Michelle Wilson, wellness program manager
Social well-being in the time of COVID
We are social beings. We are hard-wired with an instinct to connect with other people. Some of us are introverts and like having plenty of time to ourselves and some of us are extroverts and love filling our days with social activities, but we all share a common need to connect with others.
The coronavirus has changed so many things about the ways we connect with one another, and health experts are telling us that we will need to maintain physical distancing measures for months, if not longer.
How do we take care of our need for human connection during this time? How do we find ways to be social and feel the warmth and security that comes from our close connections with people we care about when we can’t always be physically near them? We are all finding different answers to these questions and learning as we go. Here are a few things to consider as you focus on your own social well-being during this time.
Start close to home
If you live with other people, this is a good time to pay attention to routines and the ways you relate to each other each day. Are you taking advantage of the increase in time you are spending together to create new ways to deepen your relationships? This is a good time to plan daily family meals together, play games, garden, and have family reading time. What other things can you do? What can you do today to have more quality time with those in your household or others you are able to see in person right now?
One thing that this virus has done for the world is show us even more ways that we can use technology to connect with each other. If you haven’t already tried Zoom, FaceTime, or other online platforms to have video meetings with other people, take a few minutes to download one of these and invite people you care about to an online lunch date. Check out some of the great videos online that feature groups of people singing songs together and feel connected to the larger world out there. Plan your own video songfest or story-telling event. Remember those who may need help using technology to connect with others, including elderly family members or young children, and offer your support for their social well-being by helping them connect online.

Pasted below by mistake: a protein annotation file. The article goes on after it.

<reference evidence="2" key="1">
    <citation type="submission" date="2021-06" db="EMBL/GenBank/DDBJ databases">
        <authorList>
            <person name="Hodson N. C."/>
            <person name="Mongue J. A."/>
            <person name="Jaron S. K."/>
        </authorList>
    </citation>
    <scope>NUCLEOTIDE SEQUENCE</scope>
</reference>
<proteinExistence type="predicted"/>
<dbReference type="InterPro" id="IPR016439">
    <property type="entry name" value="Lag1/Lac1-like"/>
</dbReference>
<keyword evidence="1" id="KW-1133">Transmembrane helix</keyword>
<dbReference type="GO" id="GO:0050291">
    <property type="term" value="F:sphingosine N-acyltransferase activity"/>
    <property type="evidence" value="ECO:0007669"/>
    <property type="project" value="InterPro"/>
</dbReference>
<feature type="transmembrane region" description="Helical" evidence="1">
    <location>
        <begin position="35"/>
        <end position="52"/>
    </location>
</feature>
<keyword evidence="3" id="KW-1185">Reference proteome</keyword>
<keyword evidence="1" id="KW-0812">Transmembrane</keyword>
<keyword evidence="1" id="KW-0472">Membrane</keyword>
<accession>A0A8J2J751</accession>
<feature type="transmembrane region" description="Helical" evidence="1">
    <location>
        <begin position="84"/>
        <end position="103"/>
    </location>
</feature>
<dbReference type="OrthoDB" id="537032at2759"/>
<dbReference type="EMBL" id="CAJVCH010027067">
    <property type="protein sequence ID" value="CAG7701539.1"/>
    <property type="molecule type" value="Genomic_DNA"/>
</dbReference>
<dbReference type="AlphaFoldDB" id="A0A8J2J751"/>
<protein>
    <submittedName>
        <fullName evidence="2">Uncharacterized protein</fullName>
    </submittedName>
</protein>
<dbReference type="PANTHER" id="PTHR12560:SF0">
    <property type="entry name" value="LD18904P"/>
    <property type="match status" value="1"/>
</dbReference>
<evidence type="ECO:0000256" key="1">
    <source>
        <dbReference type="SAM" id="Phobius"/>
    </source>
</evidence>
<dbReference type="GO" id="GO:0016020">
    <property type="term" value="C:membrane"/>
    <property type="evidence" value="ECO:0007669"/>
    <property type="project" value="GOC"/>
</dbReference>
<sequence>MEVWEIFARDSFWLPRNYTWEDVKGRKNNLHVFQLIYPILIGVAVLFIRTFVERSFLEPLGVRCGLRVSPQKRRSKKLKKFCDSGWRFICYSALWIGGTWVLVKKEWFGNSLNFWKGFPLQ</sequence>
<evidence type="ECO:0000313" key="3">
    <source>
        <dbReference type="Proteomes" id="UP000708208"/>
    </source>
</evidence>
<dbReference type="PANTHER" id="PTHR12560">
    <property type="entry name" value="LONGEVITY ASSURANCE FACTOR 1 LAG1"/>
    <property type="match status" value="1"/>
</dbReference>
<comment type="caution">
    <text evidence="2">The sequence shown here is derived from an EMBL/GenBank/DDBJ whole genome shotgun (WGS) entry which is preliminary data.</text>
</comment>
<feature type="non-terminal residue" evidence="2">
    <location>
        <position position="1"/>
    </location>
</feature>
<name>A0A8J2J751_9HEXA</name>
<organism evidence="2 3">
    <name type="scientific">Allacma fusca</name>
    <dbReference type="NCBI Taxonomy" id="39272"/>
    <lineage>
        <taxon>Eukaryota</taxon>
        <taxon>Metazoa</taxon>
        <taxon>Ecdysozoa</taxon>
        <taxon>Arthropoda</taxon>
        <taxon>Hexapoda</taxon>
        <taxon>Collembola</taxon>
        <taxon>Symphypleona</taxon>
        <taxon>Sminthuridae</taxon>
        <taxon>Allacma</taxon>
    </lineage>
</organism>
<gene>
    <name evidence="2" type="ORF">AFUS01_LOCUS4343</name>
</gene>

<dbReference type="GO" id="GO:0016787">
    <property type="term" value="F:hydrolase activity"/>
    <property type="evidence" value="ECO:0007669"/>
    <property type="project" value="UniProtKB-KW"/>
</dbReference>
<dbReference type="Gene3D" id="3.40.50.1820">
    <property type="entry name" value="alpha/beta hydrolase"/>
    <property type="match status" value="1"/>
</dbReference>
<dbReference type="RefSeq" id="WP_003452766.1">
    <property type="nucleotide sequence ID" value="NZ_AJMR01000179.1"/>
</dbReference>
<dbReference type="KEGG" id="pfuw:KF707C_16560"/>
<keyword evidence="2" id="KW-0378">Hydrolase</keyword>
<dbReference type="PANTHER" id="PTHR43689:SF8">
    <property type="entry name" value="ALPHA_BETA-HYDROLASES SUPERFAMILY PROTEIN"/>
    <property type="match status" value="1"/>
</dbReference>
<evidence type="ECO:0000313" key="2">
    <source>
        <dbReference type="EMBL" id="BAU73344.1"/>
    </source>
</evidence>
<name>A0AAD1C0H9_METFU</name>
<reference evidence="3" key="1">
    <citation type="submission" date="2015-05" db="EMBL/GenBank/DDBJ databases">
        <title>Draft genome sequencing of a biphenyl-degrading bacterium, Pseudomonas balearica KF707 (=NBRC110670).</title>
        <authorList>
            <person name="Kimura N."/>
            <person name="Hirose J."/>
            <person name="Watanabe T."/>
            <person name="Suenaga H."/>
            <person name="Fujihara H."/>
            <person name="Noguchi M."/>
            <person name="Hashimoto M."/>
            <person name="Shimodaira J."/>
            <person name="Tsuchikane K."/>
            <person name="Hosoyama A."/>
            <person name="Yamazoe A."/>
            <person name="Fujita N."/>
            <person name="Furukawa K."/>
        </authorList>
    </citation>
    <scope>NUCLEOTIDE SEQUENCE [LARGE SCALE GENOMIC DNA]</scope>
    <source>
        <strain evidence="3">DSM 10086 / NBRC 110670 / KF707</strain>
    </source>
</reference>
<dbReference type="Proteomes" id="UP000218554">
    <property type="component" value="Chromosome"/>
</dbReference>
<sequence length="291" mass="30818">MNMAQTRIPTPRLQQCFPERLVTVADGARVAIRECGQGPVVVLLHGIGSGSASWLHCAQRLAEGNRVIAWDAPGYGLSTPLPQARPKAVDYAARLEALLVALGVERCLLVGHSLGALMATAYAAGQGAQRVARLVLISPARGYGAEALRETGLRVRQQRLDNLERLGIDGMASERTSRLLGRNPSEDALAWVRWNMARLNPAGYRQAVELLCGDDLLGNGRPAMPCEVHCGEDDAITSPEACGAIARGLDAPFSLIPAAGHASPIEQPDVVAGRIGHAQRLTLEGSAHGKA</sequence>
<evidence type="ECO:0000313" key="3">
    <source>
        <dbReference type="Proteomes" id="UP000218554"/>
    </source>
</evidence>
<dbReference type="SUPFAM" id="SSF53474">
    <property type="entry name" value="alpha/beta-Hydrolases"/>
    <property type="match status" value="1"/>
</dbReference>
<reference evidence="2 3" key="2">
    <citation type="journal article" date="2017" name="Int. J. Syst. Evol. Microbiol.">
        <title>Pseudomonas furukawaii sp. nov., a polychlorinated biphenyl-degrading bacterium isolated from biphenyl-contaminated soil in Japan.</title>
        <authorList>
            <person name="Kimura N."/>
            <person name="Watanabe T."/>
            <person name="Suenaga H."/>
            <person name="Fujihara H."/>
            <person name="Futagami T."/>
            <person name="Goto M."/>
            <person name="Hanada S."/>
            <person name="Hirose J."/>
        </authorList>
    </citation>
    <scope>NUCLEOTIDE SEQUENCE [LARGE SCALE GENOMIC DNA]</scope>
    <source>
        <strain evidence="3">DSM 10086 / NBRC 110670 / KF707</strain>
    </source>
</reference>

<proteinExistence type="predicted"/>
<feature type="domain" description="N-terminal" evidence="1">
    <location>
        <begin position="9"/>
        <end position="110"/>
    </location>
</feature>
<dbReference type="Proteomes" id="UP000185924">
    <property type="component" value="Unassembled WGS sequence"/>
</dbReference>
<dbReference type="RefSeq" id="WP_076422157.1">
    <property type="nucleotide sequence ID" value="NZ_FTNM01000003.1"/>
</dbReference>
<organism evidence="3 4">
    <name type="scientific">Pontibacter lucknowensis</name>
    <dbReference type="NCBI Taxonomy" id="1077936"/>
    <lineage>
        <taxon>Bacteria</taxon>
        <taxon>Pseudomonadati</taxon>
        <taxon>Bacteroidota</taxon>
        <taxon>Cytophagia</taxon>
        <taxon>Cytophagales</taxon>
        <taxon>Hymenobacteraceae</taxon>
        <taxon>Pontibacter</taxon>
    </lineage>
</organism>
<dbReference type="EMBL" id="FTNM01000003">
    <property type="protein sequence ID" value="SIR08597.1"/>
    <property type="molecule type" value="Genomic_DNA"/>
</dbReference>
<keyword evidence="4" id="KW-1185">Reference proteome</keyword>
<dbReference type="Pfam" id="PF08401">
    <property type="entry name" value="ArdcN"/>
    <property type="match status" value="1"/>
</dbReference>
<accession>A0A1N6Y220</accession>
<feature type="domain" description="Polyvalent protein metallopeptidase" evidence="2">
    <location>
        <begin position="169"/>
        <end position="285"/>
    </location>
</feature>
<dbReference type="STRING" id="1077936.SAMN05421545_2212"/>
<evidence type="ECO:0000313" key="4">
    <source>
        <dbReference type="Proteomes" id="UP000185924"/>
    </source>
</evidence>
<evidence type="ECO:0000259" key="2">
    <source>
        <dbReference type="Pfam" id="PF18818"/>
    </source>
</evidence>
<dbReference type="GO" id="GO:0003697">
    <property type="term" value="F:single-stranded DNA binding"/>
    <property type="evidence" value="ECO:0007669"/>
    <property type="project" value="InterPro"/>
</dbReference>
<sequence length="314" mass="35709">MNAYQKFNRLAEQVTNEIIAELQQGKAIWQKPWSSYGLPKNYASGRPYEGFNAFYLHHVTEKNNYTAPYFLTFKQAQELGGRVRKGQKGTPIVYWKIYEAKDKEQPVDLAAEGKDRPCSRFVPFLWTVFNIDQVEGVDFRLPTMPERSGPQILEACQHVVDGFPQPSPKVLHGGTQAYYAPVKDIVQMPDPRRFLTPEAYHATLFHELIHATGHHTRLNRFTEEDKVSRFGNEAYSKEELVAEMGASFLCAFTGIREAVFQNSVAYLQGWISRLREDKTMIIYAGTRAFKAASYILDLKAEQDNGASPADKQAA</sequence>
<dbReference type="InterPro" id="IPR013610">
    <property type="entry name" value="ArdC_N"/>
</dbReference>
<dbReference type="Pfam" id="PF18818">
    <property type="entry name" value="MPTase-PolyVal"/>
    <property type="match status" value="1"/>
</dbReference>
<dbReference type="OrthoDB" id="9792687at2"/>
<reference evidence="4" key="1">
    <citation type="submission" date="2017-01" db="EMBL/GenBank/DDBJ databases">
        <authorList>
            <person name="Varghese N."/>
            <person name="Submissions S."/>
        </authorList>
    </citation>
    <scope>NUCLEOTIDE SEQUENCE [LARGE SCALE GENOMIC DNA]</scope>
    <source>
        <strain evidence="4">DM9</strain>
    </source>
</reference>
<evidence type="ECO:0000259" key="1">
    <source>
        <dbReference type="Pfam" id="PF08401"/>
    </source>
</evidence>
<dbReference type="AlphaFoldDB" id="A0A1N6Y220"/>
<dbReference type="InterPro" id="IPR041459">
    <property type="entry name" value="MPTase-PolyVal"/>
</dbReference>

Plan a front yard party with your neighbors where everyone brings their own food and sits at least six feet apart to ensure safe physical distancing. Write letters to friends and family members and mail goodie packages to each other. Think about people who have meant a lot to you over the years and create a new photo album of memories. You can also just take the time to look at old photos of people in your life and feel the connections that are always there, even when we can’t be physically near each other. What other creative ideas do you have to connect with others?
Think about others and reach out into your community
A great way to feel more connection with others is to reach out to people who may need our support. Some organizations in your community may need volunteers now. You may know of friends, neighbors, or family members who are especially vulnerable right now to feeling lonely and disconnected. Reach out to them and ask if there is anything you can do for them. One of the best things we can offer each other is the gift of our time, offered in a caring, loving way. Reach out to others and your own social well-being will improve.
Tip: Choose two of the ideas in this blog and commit to doing them in the next week. Do one of them before you go to sleep tonight!